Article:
Winter Fun

by Harry T. Roman


As my snow shovel scrapes across the driveway in this whopper of a late Fall snowstorm, I hear my doctor talking to me at my last visit

“Harry, you will soon be 55. Don’t you think you should have a stress test?”

“You want to see a stress test, come to work with me tomorrow morning!”

“I am serious. These kinds of tests are important.”

“I get an annual stress test every time I shovel deep snow off my 75 foot driveway; dig the car out; and clean my sidewalks and front stairs. I had 6 stress tests last year. Passed them all. Can your test beat that exertion?”

“Well no, it cannot. You don’t get winded or have chest pains?”

“Sure I get winded, but I rest and do it all over again when the snow piles up in a couple of hours. No chest pains, Doc, just a little soreness for a day or two and then I am my lovable old self again.”

“Well at least think about the stress test.”

“Oh yeah that’s just what I want, to be caught up in the medical system where each inconclusive test leads to yet another, until somebody finds something off by a gnat’s hair; and then I am immersed in endless uncertainty and worry. Why take a stress test to get stressed?”

“Now don’t get you blood pressure up over it, just consider it.”

“OK I’ll think about it. Hey, since my birthday is coming up and it’s the big double nickel, don’t you think maybe I should get a gift, like maybe no charge for this visit?”

“Would you like some anesthetic-free surgery? I have a several specials this week.”

“Doc, ever think of taking a stress test?”

I chuckle to myself as I shovel my way along the driveway toward the front porch, where our Christmas lights are illuminating the falling snow, reflecting brightly off it. I was kind of lazy about putting them up this year, but now glad I did. There is nothing like a little snow to pump up the Holiday ambiance.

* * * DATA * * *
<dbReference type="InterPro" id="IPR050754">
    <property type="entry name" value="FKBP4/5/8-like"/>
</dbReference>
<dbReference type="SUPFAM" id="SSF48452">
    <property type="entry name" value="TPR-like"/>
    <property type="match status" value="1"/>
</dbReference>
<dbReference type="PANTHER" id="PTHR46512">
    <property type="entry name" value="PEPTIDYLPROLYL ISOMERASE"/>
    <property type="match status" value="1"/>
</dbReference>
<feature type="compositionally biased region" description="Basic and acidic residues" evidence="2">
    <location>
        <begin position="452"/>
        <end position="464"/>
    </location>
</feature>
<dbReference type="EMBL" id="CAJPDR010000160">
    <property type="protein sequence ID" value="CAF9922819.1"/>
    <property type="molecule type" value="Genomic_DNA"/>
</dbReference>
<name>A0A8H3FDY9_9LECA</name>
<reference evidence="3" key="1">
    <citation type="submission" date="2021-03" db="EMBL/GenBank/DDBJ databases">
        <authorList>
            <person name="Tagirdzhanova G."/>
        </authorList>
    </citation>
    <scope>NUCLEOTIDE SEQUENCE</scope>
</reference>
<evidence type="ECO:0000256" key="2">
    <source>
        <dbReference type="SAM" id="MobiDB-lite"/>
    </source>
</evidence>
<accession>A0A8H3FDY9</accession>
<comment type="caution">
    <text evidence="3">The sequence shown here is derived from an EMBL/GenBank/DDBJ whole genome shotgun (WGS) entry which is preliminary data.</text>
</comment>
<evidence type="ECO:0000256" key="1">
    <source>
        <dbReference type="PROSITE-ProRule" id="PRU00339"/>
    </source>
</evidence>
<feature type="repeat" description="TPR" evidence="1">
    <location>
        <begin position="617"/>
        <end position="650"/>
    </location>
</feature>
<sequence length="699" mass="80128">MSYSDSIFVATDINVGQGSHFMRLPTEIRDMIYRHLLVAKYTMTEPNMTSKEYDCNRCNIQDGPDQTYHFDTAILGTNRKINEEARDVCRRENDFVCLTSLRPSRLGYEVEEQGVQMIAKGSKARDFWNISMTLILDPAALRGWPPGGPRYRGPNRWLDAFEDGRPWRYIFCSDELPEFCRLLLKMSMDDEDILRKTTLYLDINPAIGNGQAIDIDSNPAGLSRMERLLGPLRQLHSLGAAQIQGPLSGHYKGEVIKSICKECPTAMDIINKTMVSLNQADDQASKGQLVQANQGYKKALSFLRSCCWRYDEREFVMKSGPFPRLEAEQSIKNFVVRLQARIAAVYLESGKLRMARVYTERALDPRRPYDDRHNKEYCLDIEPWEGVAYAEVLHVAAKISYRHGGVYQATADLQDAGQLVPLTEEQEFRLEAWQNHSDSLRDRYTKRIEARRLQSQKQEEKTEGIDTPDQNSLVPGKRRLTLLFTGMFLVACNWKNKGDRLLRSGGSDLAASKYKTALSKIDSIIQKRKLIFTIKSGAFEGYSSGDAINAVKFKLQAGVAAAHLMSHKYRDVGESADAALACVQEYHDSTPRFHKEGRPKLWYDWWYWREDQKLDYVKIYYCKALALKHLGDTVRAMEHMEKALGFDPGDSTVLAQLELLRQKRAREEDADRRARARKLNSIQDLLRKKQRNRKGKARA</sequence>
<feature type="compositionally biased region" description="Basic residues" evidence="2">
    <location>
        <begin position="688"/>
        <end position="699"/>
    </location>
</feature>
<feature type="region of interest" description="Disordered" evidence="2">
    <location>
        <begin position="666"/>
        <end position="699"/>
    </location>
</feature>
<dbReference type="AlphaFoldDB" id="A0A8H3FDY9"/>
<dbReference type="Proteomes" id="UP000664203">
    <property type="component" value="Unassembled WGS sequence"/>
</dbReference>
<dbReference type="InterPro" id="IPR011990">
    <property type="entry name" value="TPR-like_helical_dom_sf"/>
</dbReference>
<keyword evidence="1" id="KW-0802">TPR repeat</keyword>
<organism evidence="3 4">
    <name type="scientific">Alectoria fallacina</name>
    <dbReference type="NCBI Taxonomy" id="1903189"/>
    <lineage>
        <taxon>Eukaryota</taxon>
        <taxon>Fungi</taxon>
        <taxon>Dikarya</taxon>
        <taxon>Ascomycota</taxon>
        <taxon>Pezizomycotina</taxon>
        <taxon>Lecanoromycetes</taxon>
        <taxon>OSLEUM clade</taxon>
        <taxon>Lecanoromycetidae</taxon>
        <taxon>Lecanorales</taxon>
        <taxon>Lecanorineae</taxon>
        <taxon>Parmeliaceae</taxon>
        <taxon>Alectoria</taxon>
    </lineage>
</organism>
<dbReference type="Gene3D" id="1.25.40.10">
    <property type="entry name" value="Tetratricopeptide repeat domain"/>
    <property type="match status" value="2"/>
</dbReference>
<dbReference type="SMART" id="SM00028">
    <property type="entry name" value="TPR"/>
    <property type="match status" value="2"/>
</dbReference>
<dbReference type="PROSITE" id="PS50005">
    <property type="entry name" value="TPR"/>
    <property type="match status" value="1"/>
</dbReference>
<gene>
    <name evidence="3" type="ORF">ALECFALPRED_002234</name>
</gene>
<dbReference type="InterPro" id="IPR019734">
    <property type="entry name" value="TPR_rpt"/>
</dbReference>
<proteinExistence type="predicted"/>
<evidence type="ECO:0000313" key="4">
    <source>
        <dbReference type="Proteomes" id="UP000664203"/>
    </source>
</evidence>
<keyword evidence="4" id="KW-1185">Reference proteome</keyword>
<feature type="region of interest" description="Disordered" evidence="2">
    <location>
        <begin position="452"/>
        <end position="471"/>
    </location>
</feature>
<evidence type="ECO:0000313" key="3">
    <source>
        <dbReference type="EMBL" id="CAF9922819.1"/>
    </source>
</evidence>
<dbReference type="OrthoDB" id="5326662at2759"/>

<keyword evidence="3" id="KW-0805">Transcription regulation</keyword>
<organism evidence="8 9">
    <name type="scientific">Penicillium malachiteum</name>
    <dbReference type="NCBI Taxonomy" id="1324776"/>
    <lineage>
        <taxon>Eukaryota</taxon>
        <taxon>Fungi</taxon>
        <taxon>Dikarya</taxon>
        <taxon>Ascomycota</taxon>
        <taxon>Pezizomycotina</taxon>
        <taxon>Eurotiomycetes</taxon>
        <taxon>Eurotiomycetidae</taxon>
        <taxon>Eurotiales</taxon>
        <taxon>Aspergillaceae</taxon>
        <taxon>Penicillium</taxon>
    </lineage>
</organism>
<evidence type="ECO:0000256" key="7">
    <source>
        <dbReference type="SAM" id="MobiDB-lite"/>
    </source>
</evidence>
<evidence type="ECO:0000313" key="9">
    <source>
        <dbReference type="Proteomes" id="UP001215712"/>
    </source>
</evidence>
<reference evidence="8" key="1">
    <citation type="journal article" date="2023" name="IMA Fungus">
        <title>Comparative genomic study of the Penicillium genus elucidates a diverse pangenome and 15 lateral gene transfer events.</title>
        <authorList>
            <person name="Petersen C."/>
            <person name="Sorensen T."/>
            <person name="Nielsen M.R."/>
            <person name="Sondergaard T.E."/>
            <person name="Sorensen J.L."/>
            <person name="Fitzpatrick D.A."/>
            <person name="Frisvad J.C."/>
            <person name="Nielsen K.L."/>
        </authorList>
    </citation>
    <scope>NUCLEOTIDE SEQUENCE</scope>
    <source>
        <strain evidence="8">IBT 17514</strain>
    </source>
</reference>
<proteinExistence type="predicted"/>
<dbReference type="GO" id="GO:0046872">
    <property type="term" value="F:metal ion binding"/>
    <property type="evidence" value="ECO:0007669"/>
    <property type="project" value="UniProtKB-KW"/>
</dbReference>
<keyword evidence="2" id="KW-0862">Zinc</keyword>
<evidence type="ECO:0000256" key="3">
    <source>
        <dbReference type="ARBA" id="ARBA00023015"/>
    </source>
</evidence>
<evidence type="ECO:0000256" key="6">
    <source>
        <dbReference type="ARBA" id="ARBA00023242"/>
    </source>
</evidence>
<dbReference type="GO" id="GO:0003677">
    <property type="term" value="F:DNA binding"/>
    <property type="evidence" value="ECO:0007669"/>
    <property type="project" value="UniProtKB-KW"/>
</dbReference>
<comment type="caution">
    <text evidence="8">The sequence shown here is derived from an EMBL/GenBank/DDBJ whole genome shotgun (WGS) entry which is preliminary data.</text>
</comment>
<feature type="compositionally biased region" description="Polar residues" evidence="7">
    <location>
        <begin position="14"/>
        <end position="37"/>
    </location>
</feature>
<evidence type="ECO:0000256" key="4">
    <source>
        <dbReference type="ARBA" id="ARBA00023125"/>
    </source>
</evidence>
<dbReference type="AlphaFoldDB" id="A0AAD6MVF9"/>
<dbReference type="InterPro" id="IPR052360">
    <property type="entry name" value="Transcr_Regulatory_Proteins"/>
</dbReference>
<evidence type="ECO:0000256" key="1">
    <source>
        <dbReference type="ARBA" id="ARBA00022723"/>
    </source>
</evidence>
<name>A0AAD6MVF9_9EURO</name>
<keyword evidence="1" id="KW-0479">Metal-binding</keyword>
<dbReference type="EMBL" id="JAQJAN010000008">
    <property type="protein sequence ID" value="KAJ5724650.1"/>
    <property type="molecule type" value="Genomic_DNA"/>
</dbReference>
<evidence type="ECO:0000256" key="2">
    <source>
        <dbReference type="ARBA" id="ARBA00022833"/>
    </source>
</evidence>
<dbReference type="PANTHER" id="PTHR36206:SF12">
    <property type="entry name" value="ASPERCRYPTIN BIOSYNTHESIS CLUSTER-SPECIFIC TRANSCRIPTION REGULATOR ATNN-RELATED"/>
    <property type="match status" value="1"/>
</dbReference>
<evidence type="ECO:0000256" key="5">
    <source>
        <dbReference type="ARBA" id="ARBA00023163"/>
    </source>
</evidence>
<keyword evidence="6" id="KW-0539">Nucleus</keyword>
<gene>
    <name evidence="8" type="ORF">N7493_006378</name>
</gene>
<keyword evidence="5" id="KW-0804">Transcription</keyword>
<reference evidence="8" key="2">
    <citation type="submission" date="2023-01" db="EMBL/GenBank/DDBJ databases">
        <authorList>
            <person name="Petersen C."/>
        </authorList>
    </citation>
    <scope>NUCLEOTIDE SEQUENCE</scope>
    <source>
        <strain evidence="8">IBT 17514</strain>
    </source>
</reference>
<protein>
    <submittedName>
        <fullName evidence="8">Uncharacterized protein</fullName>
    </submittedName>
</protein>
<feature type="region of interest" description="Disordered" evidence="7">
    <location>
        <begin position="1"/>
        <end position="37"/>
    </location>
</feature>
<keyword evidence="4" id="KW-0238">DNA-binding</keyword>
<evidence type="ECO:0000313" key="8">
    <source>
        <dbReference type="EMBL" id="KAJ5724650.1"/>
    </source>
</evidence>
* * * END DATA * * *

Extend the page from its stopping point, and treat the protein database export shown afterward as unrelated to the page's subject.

As I pause to rest at the top of my driveway, just before it slopes rather steeply toward the street, I hear the distant squeals of kids…. obviously enjoying themselves in a nearby park. Looking down the driveway, I feel the tug of those Old Newark memories.


Sledding down a hill in Branch Brook park on whatever we could find around the backyard, now that was fun. An old, inflated, truck tire inner tube was usually a bouncy, tooth-rattling ride, often ending with a resounding “Blam” when it finally gave way. Or maybe it was five guys lying flat on a sled whose runners were bowed out as it made its uncontrollable way downhill, giggling youth spilling off along the slope.

You could use an old canvas swimming pool raft too. Get a bunch of “yahoos” on that baby and push off into oblivion. Kids bouncing loose all over the place as it wobbles and wiggles all the way down. No “Blam” with those, usually just a slow leak and then flat-city. Even used the flat carcass for a cheap thrill.

You could always sit straight up on a sled and try and steer with your feet. I have seen guys get launched like catapults from that death-wish position if they hit something or stopped suddenly on a snow worn piece of dirt. Newton’s laws of motion apply in the snow--- bodies in motion tend to stay in motion.